Doubts over iPhone 11 rumour
APPLE fans who have been holding out for the company to join the USB-C party with its next line of iPhones should perhaps brace for disappointment.
Despite mounting speculation the iPhone maker would drop its custom Lightning port and move to the more commonly used standard, a new report suggests otherwise.
USB-C is a new version of USB that is smaller and can transfer data more quickly. Apple already uses it on its laptops and many other smartphone makers have moved to it.
But according to reports out of Japan, spotted and translated by 9to5Mac, Apple won't be adding USB-C compatibility and will continue to ship a 5W charger and USB-A to Lightning cable in the box.
A desire to keep costs down is reportedly a driving factor in the decision. But users who want to juice up their iPhone a little quicker could at least opt for the 12W iPad charger.
Apple is famous for its product secrecy and doesn't comment on speculation or rumours about upcoming models. Instead the media, analysts and technophiles whip themselves into a frenzy over the latest rumour or insights from suppliers.
Apple began shipping an 18W USB-C charger with its iPad Pro line last year, fuelling expectations it could move to USB-C for iPhone as well.
Reports about Apple moving to USB-C on iPhone go back as far as June last year. And a report just two weeks ago in the highly respected Bloomberg outlet claimed Apple was testing some versions of this year's iPhone line that includes a USB-C connector instead of the Lightning port.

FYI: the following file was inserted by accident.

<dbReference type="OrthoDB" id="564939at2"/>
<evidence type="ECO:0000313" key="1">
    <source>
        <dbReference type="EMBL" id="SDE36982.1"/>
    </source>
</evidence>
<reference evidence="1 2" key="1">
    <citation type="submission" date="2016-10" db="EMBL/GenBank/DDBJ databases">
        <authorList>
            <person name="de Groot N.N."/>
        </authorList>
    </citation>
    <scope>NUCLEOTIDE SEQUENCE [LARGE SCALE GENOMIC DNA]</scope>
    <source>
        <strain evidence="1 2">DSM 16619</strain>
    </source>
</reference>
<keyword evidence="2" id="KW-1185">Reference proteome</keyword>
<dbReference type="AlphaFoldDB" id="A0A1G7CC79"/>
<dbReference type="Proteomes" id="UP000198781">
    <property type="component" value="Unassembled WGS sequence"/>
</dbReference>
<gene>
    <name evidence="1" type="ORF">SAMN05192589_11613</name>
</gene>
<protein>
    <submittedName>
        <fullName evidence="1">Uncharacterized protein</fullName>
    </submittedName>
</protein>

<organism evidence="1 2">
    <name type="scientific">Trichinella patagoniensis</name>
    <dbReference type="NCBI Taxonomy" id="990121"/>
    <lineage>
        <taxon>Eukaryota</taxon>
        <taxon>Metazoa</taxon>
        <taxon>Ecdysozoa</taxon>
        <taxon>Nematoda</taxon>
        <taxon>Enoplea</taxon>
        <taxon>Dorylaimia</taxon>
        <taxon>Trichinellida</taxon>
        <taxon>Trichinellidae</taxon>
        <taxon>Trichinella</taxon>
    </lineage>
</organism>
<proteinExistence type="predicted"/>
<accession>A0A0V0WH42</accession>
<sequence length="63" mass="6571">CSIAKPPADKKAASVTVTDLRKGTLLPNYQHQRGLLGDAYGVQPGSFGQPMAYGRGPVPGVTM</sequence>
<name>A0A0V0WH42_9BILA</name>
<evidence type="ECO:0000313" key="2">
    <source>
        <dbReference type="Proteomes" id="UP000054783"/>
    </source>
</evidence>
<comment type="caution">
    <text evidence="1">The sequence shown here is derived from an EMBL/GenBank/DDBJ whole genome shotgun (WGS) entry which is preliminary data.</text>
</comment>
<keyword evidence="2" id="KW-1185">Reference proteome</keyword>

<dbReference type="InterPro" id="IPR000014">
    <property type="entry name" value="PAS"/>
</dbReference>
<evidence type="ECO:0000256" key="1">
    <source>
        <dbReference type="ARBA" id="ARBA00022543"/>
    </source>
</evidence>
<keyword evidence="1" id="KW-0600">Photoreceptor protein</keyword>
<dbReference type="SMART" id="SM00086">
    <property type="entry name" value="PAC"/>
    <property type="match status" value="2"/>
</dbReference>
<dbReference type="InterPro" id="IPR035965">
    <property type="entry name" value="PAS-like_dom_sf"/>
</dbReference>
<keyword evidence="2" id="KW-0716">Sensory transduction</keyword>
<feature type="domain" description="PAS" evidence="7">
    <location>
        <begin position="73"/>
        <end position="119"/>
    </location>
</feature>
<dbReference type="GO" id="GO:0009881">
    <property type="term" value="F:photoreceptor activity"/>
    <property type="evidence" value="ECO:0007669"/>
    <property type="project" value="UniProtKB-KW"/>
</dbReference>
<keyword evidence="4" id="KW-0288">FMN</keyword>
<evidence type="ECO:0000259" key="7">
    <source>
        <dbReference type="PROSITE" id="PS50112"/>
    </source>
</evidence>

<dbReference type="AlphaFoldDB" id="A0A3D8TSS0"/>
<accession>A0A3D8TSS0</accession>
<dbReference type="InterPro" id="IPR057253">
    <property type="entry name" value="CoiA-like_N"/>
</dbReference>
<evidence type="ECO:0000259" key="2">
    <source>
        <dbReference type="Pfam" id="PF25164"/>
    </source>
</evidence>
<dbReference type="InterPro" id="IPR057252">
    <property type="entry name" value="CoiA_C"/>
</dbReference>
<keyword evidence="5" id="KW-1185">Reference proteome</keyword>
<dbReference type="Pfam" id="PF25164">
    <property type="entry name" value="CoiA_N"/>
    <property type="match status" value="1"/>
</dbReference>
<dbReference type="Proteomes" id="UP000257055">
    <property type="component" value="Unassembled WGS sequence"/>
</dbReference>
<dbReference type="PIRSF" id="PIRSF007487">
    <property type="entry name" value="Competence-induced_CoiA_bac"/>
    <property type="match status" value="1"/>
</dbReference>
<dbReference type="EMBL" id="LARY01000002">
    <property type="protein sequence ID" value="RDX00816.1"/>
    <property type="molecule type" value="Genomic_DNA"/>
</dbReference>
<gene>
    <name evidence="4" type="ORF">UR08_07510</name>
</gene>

So even if the iPhone 11 doesn't end up shipping with USB-C, it's definitely something the company is playing around with. And given Apple usually holds its flagship iPhone event in September, there's still plenty of time until we see what it has in store.
When the first iPhone launched in 2007, it featured a charging port designed specifically by Apple called the 30-pin dock connector, and it survived on Apple handsets for years.
But in 2012, Apple introduced a new Lightning port for charging phones (from the iPhone 5 onwards), making everybody's old charging cables obsolete.
A change to USB-C wouldn't inconvenience customers nearly as much and many Apple fans have been calling for a "one cable world", enabled by Apple joining the USB-C party.